In my 15 years of clinical experience I have found that no matter how sophisticated the technology of a prosthetic device, if the socket doesn’t fit, the patient won’t wear it. Our practitioner’s guideline is to fit the socket to the patient, rather than the patient to the socket. If there isn’t proper union between the prosthesis and the human body, then the patient will not get the full advantage of the prosthesis, even if the componentry is technologically advanced. We advise amputees to visit their practitioner at least once every 6 months, and every 3 months for some, to see if they could benefit from an alignment recheck, inner socket remake or new supplies.
Once a good fit is established and the prosthesis is finalized, regular checkups with the patient’s prosthetic practitioner are encouraged. If the prosthesis doesn’t fit as well as it did when it was new, the patient will not get the benefit of the technology and will lose the efficiency of the device. A patient’s ill-fitting socket can be attributed to two main sources: a volume change in the patient, or overlong use of the prosthesis. Generally, when a prosthesis is built, the socket fits well and is aligned properly when the patient leave the facility. Over time, the body settles into the prosthesis, causing changes in the proportions of the socket. If there is any volume change at all, downsizing or upsizing more than 2 percent, it will cause the original fitting and alignment of the socket to no longer be sufficient. The fact is, if the inner diameter of the socket doesn’t always match the outer diameter of the leg in form, function, definition and size, then the residual limb will wiggle and the prosthesis will lose stability. The alignment will change by one or two degrees, and it will vastly change where the foot is in relationship to the floor. In turn, the patient will lose control of the prosthesis and will no longer get the full benefit of the technology.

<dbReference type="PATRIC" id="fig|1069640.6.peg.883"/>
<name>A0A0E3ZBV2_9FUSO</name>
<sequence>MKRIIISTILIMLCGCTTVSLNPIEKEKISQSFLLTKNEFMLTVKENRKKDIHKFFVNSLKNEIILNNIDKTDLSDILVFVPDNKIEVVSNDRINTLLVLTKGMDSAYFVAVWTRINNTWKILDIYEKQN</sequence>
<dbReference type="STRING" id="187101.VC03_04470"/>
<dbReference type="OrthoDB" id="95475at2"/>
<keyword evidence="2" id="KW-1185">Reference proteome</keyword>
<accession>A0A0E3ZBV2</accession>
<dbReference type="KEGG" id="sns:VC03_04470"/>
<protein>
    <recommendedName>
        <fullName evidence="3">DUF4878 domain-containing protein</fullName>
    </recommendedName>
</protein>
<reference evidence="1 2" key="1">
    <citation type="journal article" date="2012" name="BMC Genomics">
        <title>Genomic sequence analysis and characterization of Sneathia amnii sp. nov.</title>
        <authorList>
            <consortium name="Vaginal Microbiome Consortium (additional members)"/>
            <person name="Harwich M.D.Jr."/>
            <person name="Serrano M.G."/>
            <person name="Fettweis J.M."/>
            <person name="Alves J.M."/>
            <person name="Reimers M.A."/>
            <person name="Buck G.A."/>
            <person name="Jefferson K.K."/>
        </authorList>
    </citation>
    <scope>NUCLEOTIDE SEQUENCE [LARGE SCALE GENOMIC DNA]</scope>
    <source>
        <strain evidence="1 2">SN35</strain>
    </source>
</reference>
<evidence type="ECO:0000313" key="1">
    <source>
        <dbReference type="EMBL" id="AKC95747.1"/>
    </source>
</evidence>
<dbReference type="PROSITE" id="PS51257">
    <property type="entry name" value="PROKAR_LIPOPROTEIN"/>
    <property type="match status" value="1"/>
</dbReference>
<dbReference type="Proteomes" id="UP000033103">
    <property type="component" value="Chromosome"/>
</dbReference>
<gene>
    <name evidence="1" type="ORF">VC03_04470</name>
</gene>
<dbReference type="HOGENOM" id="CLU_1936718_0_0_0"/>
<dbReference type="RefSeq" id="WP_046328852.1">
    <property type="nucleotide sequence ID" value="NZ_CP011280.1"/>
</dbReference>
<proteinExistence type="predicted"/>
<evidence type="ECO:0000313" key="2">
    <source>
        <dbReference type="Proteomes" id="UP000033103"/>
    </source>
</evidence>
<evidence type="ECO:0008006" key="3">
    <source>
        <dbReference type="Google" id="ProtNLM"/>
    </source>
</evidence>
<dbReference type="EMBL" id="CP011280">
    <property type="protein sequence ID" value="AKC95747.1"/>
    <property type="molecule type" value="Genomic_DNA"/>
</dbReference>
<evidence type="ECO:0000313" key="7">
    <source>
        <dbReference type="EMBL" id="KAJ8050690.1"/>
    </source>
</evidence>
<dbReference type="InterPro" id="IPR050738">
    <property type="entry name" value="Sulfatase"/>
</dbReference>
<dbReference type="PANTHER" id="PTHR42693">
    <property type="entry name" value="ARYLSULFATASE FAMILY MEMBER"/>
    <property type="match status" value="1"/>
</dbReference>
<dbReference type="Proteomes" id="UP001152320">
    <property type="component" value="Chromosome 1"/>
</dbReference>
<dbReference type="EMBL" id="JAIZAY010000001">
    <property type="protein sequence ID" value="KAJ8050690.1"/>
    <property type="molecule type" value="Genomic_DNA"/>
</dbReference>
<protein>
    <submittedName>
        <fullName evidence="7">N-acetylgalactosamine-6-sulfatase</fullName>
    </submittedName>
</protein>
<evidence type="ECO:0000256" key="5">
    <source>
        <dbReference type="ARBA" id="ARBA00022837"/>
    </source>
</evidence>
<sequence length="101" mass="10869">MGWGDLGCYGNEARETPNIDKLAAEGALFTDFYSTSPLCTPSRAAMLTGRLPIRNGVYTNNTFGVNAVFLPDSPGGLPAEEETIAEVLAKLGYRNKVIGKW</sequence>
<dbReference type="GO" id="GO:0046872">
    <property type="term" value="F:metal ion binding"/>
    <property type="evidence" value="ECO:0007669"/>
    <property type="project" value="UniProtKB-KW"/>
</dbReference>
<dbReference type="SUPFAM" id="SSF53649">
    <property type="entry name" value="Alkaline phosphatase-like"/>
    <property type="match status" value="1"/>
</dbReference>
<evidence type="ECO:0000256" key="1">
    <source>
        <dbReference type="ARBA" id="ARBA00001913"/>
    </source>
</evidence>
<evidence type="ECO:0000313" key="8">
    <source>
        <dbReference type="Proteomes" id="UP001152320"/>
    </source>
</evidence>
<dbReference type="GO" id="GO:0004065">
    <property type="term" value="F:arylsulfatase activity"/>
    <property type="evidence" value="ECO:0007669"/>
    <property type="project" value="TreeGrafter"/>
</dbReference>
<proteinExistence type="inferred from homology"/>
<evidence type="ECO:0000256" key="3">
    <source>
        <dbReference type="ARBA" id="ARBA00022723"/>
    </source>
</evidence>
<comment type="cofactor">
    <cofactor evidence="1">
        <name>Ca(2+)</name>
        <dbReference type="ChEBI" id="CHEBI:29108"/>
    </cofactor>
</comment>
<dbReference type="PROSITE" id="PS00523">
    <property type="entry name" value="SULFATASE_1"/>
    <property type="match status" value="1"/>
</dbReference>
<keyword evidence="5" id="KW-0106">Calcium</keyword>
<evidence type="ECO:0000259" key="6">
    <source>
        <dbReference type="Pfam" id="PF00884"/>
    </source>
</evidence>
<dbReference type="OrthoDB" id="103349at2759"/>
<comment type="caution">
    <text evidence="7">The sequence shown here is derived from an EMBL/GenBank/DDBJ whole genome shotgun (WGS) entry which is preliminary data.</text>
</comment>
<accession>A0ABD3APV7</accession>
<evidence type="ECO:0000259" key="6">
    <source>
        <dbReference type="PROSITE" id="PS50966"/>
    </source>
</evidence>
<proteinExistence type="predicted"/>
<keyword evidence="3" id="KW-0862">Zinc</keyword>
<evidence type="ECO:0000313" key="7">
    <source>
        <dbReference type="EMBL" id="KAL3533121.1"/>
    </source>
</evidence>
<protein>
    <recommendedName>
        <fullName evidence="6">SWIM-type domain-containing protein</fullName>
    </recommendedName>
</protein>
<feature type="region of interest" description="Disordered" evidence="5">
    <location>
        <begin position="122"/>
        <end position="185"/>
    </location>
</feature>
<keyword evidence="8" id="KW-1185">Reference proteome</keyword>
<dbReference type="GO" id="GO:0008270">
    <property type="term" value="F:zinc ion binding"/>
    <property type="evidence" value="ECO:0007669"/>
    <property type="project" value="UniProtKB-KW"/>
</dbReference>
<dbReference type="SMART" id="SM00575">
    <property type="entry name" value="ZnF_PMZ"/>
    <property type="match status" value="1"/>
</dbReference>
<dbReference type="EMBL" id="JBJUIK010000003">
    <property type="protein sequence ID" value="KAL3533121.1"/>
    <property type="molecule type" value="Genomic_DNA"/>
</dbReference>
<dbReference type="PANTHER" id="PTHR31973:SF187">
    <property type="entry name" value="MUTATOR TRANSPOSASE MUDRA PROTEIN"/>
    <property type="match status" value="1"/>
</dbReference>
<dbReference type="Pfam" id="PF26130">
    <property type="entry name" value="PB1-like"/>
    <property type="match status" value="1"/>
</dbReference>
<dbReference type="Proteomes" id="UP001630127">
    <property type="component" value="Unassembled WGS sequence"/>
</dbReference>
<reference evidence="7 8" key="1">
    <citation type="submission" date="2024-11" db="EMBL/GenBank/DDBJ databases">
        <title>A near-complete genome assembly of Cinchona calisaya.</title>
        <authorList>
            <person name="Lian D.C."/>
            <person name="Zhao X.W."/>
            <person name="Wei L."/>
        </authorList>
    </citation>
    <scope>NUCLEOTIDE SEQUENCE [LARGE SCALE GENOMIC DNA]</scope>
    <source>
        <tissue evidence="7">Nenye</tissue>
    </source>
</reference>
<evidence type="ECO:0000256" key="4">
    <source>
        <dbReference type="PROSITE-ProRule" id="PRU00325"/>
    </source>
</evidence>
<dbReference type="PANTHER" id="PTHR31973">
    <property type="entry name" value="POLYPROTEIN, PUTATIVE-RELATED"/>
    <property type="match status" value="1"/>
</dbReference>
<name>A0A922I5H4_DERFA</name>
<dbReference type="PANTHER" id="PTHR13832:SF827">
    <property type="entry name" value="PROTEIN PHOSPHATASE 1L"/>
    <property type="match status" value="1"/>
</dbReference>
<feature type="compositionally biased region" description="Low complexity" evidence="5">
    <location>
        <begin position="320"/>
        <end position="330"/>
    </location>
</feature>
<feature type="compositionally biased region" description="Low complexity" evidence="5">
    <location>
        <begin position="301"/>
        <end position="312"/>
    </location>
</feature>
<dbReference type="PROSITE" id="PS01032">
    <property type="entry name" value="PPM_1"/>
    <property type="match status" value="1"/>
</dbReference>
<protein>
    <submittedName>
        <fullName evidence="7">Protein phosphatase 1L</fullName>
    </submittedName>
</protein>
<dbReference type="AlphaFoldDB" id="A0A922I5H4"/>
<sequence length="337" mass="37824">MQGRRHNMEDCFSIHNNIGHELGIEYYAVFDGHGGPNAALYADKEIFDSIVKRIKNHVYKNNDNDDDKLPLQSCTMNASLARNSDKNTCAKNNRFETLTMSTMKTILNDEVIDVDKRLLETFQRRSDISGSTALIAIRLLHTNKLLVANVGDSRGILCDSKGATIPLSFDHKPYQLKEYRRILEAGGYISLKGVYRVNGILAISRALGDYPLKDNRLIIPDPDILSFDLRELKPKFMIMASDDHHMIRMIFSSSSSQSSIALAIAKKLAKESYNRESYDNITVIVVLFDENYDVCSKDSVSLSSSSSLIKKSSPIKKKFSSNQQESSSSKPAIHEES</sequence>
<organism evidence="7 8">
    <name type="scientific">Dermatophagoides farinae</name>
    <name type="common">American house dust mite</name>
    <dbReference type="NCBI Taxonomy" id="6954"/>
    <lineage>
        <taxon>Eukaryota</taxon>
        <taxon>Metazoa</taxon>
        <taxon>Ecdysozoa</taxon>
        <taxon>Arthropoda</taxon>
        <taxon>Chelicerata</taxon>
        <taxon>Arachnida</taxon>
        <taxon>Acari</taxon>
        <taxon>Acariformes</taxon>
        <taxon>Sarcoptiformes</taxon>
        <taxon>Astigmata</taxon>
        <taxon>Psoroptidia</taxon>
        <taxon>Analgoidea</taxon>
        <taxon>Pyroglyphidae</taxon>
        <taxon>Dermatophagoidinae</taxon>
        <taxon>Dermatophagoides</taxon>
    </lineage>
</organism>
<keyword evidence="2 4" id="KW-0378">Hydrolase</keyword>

Supplies are also a very important part of a good-fitting prosthesis. For a below-knee amputee, a liner is worn as the interface between the socket and the residual limb. When the liner wears out, it’s like driving a car on worn-out, wobbly tires. You might get where you want to go, but the “tires” won’t feel secure, and they will not keep the socket secure to the limb. With new liners, the patient will feel like the prosthesis fits better, even though there was no change in the prosthesis at all. Making sure there is a uniform layer of cushion between the patient and the prosthesis is a crucial element in keeping the prosthesis solid against the patient’s leg. Therefore, we recommend that liners be replaced every 6 months. The best way to get the full benefit of the technology in the prosthetic device is to be aware of any volumetric changes, to see a prosthetist at least every 3 to 6 months for an alignment and fitting checkup, and to keep supplies updated. This helps ensure that patients will get the maximum benefit from their prosthesis and its technology.
About the Author
Scott Sabolich, CP, LP, is owner and clinical director of Scott Sabolich Prosthetics and Research.